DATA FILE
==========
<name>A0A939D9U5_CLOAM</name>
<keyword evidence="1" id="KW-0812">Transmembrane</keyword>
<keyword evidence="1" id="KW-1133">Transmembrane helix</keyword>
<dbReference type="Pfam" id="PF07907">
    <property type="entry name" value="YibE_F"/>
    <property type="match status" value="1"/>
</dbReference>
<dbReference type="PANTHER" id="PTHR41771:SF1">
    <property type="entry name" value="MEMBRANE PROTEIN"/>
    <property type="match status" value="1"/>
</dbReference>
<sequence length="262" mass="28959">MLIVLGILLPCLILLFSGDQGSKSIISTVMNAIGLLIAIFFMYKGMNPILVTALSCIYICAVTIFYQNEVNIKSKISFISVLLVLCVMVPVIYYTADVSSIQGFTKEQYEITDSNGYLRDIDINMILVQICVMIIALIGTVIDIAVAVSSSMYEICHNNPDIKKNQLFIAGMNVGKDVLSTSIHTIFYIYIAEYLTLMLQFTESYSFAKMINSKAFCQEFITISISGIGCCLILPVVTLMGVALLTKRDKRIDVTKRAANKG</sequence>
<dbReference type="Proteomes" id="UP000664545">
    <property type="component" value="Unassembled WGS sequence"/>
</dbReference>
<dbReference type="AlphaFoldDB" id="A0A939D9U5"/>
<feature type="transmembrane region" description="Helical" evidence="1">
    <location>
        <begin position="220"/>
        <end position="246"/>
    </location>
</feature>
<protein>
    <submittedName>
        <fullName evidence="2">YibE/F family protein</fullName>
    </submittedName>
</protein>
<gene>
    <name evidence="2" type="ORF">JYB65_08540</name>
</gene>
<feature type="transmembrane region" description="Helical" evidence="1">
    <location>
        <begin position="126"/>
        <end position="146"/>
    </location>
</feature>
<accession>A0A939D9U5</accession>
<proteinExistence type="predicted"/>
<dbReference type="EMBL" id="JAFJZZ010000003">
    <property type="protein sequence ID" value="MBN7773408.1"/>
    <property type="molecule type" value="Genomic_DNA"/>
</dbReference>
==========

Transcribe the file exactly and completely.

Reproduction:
<name>A0A939D9U5_CLOAM</name>
<keyword evidence="1" id="KW-0812">Transmembrane</keyword>
<keyword evidence="1" id="KW-1133">Transmembrane helix</keyword>
<dbReference type="Pfam" id="PF07907">
    <property type="entry name" value="YibE_F"/>
    <property type="match status" value="1"/>
</dbReference>
<dbReference type="PANTHER" id="PTHR41771:SF1">
    <property type="entry name" value="MEMBRANE PROTEIN"/>
    <property type="match status" value="1"/>
</dbReference>
<sequence length="262" mass="28959">MLIVLGILLPCLILLFSGDQGSKSIISTVMNAIGLLIAIFFMYKGMNPILVTALSCIYICAVTIFYQNEVNIKSKISFISVLLVLCVMVPVIYYTADVSSIQGFTKEQYEITDSNGYLRDIDINMILVQICVMIIALIGTVIDIAVAVSSSMYEICHNNPDIKKNQLFIAGMNVGKDVLSTSIHTIFYIYIAEYLTLMLQFTESYSFAKMINSKAFCQEFITISISGIGCCLILPVVTLMGVALLTKRDKRIDVTKRAANKG</sequence>
<dbReference type="Proteomes" id="UP000664545">
    <property type="component" value="Unassembled WGS sequence"/>
</dbReference>
<dbReference type="AlphaFoldDB" id="A0A939D9U5"/>
<feature type="transmembrane region" description="Helical" evidence="1">
    <location>
        <begin position="220"/>
        <end position="246"/>
    </location>
</feature>
<protein>
    <submittedName>
        <fullName evidence="2">YibE/F family protein</fullName>
    </submittedName>
</protein>
<gene>
    <name evidence="2" type="ORF">JYB65_08540</name>
</gene>
<feature type="transmembrane region" description="Helical" evidence="1">
    <location>
        <begin position="126"/>
        <end position="146"/>
    </location>
</feature>
<accession>A0A939D9U5</accession>
<proteinExistence type="predicted"/>
<dbReference type="EMBL" id="JAFJZZ010000003">
    <property type="protein sequence ID" value="MBN7773408.1"/>
    <property type="molecule type" value="Genomic_DNA"/>
</dbReference>